New research team : Minchul Kim joins the IGBMC
Minchul Kim will join the IGBMC as team leader on 1 February 2022. His team, entitled "Syncytial Cell Biology", joins the Developmental Biology and Stem Cell Department. His research project focuses on syncytial cells, cells in which there are several nuclei in a single cytoplasm. Minchul decided to move to the IGBMC to develop his project further.
In 2007, Minchul began his research career at KAIST (Korean advanced institute of science and technology) in South Korea, with a thesis entitled "Characterization of the Hippo tumor signaling pathway in the mammalian system". After defending his PhD in 2013, he stayed at KAIST for another year as a post-doc and then went to work at Harvard medical school from 2015 to 2016, in a laboratory specialising in cancer research and epigenetics.
Wishing to move to a research topic with stronger physiological aspects, Minchul joined the Max Delbrueck Center for Molecular Medicine in Berlin from 2017. In this laboratory, he joined a team focusing on developmental biology, muscle and peripheral nervous system development. This period was crucial for his career as it was the moment when he "started to realise how unique the cells that make up muscle, and especially syncytial cells, are", he explains.
"Syncytial cells are cells that have multiple nuclei in a single shared cytoplasm, where normally the cells in our body have a single nucleus," Minchul explains. This category of cells includes, for example, some muscle cells, placenta cells or osteoclasts found in bones. "However, for me there are other criteria to consider for a cell to be considered syncytial," because other cells in our body can have multiple nuclei, such as some located in the liver or heart. For them to be considered syncytial, Minchul explains that "they must :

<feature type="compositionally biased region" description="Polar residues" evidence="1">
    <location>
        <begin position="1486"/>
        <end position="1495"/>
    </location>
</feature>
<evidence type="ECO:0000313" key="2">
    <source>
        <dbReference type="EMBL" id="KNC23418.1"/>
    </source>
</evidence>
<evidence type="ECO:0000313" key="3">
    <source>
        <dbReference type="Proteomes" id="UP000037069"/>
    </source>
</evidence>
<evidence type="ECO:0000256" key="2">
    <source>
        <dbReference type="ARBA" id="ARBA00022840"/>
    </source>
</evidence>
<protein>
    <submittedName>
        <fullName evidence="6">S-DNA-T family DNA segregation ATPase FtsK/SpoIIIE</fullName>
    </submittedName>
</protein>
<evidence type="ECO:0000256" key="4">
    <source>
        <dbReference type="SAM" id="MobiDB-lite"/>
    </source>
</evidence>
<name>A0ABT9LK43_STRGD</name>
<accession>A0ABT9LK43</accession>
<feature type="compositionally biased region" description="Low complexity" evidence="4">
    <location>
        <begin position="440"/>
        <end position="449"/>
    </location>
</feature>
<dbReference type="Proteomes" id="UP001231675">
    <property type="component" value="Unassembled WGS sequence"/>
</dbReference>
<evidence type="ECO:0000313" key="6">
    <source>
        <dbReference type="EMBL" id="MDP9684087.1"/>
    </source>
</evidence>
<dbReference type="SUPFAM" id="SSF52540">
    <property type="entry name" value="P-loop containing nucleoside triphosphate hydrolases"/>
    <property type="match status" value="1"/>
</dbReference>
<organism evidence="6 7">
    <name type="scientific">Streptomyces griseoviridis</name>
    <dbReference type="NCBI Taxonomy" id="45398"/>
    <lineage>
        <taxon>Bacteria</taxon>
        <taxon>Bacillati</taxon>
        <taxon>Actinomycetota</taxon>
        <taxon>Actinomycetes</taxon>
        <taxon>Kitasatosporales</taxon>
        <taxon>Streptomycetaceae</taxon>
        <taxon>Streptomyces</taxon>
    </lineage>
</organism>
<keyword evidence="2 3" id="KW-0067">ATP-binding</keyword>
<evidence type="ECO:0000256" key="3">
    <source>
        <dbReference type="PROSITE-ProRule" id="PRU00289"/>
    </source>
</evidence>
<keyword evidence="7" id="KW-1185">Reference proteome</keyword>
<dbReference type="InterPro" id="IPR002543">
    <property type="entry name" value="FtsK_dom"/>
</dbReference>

- result from a fusion of several mononuclear cells, not from DNA duplication without cytoplasmic division ;
- depend on having several nuclei for their biological functions to be performed, unlike others for which this may even be disadvantageous”.
On the subject of syncytial cells, Minchul plans to explore :
- how such diverse nuclear fates are established and maintained within the shared cytoplasm ;
- how additional mechanisms such as splicing or diffusion of biomolecules consolidate the identities of specific nuclei after the gene is being expressed from a specific part of the muscle ;
- the nuclear composition of muscle under various pathophysiological conditions and how newly emerging nuclei impact on muscle health.
Part of Minchul's team's research will focus on syncytial cells specific to skeletal muscle, which can be affected by many diseases, whether genetic in origin, such as Duchenne muscular dystrophy, or diabetes, or by processes such as aging. With this "unique approach, we could provide new strategies to treat muscle-related diseases or improve existing strategies by better understanding the composition and conditions of muscle health".
After obtaining ATIP-Avenir funding, Minchul was looking for the most suitable environment to support his research project. Needing access to mouse models as well as advanced sequencing expertise, he chose the IGBMC, which is a reference institute in these two fields.
Read more about Minchul Kim's recent work in this publication: https://www.nature.com/articles/s41467-020-20064-9